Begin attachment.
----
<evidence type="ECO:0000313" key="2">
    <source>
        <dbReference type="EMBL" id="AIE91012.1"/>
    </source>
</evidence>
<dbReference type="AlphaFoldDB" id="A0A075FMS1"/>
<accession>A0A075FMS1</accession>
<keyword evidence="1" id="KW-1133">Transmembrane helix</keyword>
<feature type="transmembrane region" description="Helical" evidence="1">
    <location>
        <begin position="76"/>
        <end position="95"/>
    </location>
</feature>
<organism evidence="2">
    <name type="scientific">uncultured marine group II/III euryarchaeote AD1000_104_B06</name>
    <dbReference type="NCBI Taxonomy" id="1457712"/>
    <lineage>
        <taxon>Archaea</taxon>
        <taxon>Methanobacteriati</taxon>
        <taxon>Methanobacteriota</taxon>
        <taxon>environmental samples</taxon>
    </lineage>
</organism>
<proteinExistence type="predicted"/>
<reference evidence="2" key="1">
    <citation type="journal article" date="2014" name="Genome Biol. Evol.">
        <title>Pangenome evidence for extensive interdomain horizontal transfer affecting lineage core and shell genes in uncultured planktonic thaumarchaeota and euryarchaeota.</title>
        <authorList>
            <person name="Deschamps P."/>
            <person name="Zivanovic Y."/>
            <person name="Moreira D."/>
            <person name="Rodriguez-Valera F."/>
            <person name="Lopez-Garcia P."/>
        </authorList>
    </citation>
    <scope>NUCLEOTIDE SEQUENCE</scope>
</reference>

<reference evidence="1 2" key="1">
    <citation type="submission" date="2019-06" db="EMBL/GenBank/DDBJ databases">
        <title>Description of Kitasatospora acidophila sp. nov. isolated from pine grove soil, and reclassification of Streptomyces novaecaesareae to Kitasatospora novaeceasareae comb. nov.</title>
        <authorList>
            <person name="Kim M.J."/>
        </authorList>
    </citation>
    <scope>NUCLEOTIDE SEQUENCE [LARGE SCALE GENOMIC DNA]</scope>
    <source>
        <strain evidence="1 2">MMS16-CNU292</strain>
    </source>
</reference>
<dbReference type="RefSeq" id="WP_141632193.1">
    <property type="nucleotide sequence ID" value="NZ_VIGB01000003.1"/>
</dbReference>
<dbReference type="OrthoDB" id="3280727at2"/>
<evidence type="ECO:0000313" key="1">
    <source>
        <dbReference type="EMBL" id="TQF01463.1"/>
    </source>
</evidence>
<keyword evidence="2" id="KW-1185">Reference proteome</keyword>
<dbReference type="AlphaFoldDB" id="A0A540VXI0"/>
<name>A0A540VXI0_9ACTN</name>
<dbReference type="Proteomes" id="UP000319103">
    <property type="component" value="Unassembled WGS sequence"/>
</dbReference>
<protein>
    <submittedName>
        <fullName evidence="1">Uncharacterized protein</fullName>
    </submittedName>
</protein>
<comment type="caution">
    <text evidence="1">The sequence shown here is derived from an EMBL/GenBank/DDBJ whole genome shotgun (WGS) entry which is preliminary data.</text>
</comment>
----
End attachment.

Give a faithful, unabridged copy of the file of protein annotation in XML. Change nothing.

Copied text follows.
<evidence type="ECO:0000313" key="2">
    <source>
        <dbReference type="EMBL" id="AIE91012.1"/>
    </source>
</evidence>
<dbReference type="AlphaFoldDB" id="A0A075FMS1"/>
<accession>A0A075FMS1</accession>
<keyword evidence="1" id="KW-1133">Transmembrane helix</keyword>
<feature type="transmembrane region" description="Helical" evidence="1">
    <location>
        <begin position="76"/>
        <end position="95"/>
    </location>
</feature>
<organism evidence="2">
    <name type="scientific">uncultured marine group II/III euryarchaeote AD1000_104_B06</name>
    <dbReference type="NCBI Taxonomy" id="1457712"/>
    <lineage>
        <taxon>Archaea</taxon>
        <taxon>Methanobacteriati</taxon>
        <taxon>Methanobacteriota</taxon>
        <taxon>environmental samples</taxon>
    </lineage>
</organism>
<proteinExistence type="predicted"/>
<reference evidence="2" key="1">
    <citation type="journal article" date="2014" name="Genome Biol. Evol.">
        <title>Pangenome evidence for extensive interdomain horizontal transfer affecting lineage core and shell genes in uncultured planktonic thaumarchaeota and euryarchaeota.</title>
        <authorList>
            <person name="Deschamps P."/>
            <person name="Zivanovic Y."/>
            <person name="Moreira D."/>
            <person name="Rodriguez-Valera F."/>
            <person name="Lopez-Garcia P."/>
        </authorList>
    </citation>
    <scope>NUCLEOTIDE SEQUENCE</scope>
</reference>

<reference evidence="1 2" key="1">
    <citation type="submission" date="2019-06" db="EMBL/GenBank/DDBJ databases">
        <title>Description of Kitasatospora acidophila sp. nov. isolated from pine grove soil, and reclassification of Streptomyces novaecaesareae to Kitasatospora novaeceasareae comb. nov.</title>
        <authorList>
            <person name="Kim M.J."/>
        </authorList>
    </citation>
    <scope>NUCLEOTIDE SEQUENCE [LARGE SCALE GENOMIC DNA]</scope>
    <source>
        <strain evidence="1 2">MMS16-CNU292</strain>
    </source>
</reference>
<dbReference type="RefSeq" id="WP_141632193.1">
    <property type="nucleotide sequence ID" value="NZ_VIGB01000003.1"/>
</dbReference>
<dbReference type="OrthoDB" id="3280727at2"/>
<evidence type="ECO:0000313" key="1">
    <source>
        <dbReference type="EMBL" id="TQF01463.1"/>
    </source>
</evidence>
<keyword evidence="2" id="KW-1185">Reference proteome</keyword>
<dbReference type="AlphaFoldDB" id="A0A540VXI0"/>
<name>A0A540VXI0_9ACTN</name>
<dbReference type="Proteomes" id="UP000319103">
    <property type="component" value="Unassembled WGS sequence"/>
</dbReference>
<protein>
    <submittedName>
        <fullName evidence="1">Uncharacterized protein</fullName>
    </submittedName>
</protein>
<comment type="caution">
    <text evidence="1">The sequence shown here is derived from an EMBL/GenBank/DDBJ whole genome shotgun (WGS) entry which is preliminary data.</text>
</comment>